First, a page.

Pollution Prevention Advisory Group. This external advisory group makes recommendations to EPA on developing pollution prevention educational materials for students and on teacher training. The 20 members have expertise in education, publishing, communications, minority concerns, and the environment.

NEPA Education and Training Courses. The National Environmental Policy Act of 1969 (NEPA) established a national policy to promote environmental quality, as well as procedures to help federal agencies focus on that goal. Dozens of federal agencies as well as private entities and universities conduct training and educational courses on the NEPA environmental impact statement process, its requirements, and how it can be better used to integrate environmental values into the federal decisionmaking process to reduce conflict, litigation, and cost. CEQ has compiled a compendium that lists and describes NEPA training courses; copies can be obtained from the Council on Environmental Quality, Executive Office of the President.

Goal 2. Develop Partnerships to Increase Effectiveness and to Maximize Use of Limited Resources

Federal agencies are forming new coalitions and cooperative ventures with groups not traditionally involved in environmental education, such as industry, religious organizations, and senior citizen associations. By engaging all stakeholders in the process and by developing partnerships with grassroots organizations, federal agencies can ensure that programs are responsive to local needs.

Goal 3. Increase the number and skills of teachers who infuse environmental issues into their curricula.

Federal agencies are supporting the development of training programs and materials to ensure that all teachers, including those in nonscientific fields, have the opportunity to receive training and materials that will allow the infusion of environmental education into their curricula.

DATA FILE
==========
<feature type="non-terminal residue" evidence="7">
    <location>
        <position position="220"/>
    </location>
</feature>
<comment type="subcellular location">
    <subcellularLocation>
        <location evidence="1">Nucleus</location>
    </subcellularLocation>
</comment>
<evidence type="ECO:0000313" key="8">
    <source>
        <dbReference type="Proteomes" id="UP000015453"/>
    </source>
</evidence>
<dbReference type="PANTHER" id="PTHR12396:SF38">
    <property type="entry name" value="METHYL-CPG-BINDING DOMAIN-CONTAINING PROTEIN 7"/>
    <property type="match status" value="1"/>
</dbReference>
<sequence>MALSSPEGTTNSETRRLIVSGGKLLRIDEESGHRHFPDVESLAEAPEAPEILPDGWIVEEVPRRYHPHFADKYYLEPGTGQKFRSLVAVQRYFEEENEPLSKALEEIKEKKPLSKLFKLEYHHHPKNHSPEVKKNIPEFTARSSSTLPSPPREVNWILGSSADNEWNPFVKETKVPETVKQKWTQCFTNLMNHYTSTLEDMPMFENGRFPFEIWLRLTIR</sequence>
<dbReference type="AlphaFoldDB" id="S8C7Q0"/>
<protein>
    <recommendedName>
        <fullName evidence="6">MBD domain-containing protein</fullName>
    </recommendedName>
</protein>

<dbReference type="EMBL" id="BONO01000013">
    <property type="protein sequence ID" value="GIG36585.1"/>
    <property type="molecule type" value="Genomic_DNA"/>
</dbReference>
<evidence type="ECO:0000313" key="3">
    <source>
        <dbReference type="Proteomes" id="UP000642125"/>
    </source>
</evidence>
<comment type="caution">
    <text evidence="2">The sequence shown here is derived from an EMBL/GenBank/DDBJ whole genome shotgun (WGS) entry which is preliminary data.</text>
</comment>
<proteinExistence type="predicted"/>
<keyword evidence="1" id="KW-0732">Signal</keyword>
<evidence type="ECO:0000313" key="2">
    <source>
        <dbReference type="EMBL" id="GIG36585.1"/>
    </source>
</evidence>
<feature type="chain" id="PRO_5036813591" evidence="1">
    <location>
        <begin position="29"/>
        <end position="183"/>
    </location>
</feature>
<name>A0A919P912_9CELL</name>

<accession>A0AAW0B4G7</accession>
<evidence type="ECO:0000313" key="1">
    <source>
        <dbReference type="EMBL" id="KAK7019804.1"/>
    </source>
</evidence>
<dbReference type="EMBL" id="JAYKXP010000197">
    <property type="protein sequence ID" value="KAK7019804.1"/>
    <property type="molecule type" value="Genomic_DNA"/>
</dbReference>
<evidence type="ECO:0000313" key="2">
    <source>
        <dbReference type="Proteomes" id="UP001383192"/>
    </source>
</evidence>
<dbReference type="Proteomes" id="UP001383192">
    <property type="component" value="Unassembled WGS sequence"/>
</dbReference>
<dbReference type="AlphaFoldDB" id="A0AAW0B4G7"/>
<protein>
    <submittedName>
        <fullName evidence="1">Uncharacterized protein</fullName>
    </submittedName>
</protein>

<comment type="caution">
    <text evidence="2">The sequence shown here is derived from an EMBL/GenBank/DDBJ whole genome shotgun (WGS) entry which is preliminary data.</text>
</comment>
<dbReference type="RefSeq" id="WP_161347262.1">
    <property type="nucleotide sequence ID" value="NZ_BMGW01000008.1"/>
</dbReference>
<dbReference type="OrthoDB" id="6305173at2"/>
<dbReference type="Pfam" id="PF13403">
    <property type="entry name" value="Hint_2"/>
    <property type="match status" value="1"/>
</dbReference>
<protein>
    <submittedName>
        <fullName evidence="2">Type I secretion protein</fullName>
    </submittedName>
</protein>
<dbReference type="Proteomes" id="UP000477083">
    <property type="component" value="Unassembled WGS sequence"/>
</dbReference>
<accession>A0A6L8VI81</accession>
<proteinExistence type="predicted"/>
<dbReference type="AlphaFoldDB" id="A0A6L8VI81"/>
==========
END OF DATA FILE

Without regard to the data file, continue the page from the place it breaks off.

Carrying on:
Teacher-Training Grants. In 1992 EPA awarded a $1.6 million grant to a consortium of academic institutions, corporations, and nonprofit organizations headed by the University of Michigan to develop and operate a national environmental education and training program. The program targets in-service teachers (K-12) as well as other educators and includes curriculum development and evaluation, teacher training, and information dissemination.

Wetlands Education. The Fish and Wildlife Service, in cooperation

with the U.S. Geological Survey, has produced an educational poster for elementary and middle school teachers. Entitled, “Wetlands: Water, Wildlife, Plants and People," the poster features color aerial views of various types of wetlands and on the back has lesson plans and classroom activities. FWS has distributed 200,000 copies to staff, other federal agencies, private organizations, and educators throughout the United States. Sciencescope and Science for Children, publications which circulate to 90,000 teachers, featured the poster as a special pullout in their September 1992 issues. Copies are available from USGS.

Pollution Prevention. The EPA Pollution Prevention Task Force, an external advisory group, is developing a teacher-training plan and educational materials. With guidance from the task force and input from teachers and environmentalists, EPA has designed materials for grades K-12. The project complements the national program being developed by the University of Michigan consortium and may be incorporated into it.

Parks as Classrooms. Through this initiative, the National Park Service enters into partnerships with local schools to develop curricula and provide educational services for students who visit parks on field trips. In 1992 NPS supported 41 projects with funding of $780,000. Training courses emphasizing cultural, heritage, and environmental themes prepare interpreters to develop NPS educational programs. Other projects include curriculum development and an exchange-education project developed by the Everglades National Park involving two schools, one in Miami and the other in Chicago.